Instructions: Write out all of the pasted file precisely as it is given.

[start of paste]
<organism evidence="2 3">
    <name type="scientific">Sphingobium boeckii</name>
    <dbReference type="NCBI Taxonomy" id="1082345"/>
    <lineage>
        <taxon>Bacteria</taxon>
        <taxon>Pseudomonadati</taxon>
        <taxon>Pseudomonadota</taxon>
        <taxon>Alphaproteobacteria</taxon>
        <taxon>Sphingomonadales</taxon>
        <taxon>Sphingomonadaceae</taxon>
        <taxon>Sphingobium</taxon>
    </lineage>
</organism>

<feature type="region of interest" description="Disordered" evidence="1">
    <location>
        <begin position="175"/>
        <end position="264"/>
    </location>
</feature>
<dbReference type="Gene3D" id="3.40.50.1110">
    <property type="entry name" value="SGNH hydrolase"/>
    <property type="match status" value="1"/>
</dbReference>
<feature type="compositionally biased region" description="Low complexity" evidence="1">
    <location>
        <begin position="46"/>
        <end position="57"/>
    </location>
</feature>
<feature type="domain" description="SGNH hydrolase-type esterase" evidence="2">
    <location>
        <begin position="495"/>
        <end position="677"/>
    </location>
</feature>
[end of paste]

<organism evidence="2 3">
    <name type="scientific">Sphingobium boeckii</name>
    <dbReference type="NCBI Taxonomy" id="1082345"/>
    <lineage>
        <taxon>Bacteria</taxon>
        <taxon>Pseudomonadati</taxon>
        <taxon>Pseudomonadota</taxon>
        <taxon>Alphaproteobacteria</taxon>
        <taxon>Sphingomonadales</taxon>
        <taxon>Sphingomonadaceae</taxon>
        <taxon>Sphingobium</taxon>
    </lineage>
</organism>

<feature type="region of interest" description="Disordered" evidence="1">
    <location>
        <begin position="175"/>
        <end position="264"/>
    </location>
</feature>
<dbReference type="Gene3D" id="3.40.50.1110">
    <property type="entry name" value="SGNH hydrolase"/>
    <property type="match status" value="1"/>
</dbReference>
<feature type="compositionally biased region" description="Low complexity" evidence="1">
    <location>
        <begin position="46"/>
        <end position="57"/>
    </location>
</feature>
<feature type="domain" description="SGNH hydrolase-type esterase" evidence="2">
    <location>
        <begin position="495"/>
        <end position="677"/>
    </location>
</feature>